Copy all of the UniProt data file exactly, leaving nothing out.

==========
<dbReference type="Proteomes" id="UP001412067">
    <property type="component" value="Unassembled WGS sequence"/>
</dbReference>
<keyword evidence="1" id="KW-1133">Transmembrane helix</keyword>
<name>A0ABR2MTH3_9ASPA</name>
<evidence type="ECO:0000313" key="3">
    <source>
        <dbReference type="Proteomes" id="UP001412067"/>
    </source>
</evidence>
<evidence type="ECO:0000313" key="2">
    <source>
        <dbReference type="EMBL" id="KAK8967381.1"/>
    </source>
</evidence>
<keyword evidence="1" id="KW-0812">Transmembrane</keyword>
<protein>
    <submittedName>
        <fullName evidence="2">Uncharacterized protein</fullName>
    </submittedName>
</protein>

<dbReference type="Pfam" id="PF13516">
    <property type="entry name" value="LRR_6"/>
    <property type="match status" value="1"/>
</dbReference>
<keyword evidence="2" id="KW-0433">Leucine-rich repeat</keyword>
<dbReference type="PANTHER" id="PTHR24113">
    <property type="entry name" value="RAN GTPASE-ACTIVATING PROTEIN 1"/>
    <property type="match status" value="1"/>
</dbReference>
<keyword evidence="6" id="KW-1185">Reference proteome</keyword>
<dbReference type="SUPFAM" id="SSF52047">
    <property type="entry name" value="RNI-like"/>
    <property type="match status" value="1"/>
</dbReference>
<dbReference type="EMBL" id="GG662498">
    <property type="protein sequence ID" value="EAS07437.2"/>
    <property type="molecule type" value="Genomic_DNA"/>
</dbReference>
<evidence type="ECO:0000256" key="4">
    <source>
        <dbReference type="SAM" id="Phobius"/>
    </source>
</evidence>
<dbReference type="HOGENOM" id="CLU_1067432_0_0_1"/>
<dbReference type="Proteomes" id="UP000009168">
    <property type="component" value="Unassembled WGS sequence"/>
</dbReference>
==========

<dbReference type="Proteomes" id="UP001412067">
    <property type="component" value="Unassembled WGS sequence"/>
</dbReference>
<keyword evidence="1" id="KW-1133">Transmembrane helix</keyword>
<name>A0ABR2MTH3_9ASPA</name>
<evidence type="ECO:0000313" key="3">
    <source>
        <dbReference type="Proteomes" id="UP001412067"/>
    </source>
</evidence>
<evidence type="ECO:0000313" key="2">
    <source>
        <dbReference type="EMBL" id="KAK8967381.1"/>
    </source>
</evidence>
<keyword evidence="1" id="KW-0812">Transmembrane</keyword>
<protein>
    <submittedName>
        <fullName evidence="2">Uncharacterized protein</fullName>
    </submittedName>
</protein>

<dbReference type="Pfam" id="PF13516">
    <property type="entry name" value="LRR_6"/>
    <property type="match status" value="1"/>
</dbReference>
<keyword evidence="2" id="KW-0433">Leucine-rich repeat</keyword>
<dbReference type="PANTHER" id="PTHR24113">
    <property type="entry name" value="RAN GTPASE-ACTIVATING PROTEIN 1"/>
    <property type="match status" value="1"/>
</dbReference>
<keyword evidence="6" id="KW-1185">Reference proteome</keyword>
<dbReference type="SUPFAM" id="SSF52047">
    <property type="entry name" value="RNI-like"/>
    <property type="match status" value="1"/>
</dbReference>
<dbReference type="EMBL" id="GG662498">
    <property type="protein sequence ID" value="EAS07437.2"/>
    <property type="molecule type" value="Genomic_DNA"/>
</dbReference>
<evidence type="ECO:0000256" key="4">
    <source>
        <dbReference type="SAM" id="Phobius"/>
    </source>
</evidence>
<dbReference type="HOGENOM" id="CLU_1067432_0_0_1"/>
<dbReference type="Proteomes" id="UP000009168">
    <property type="component" value="Unassembled WGS sequence"/>
</dbReference>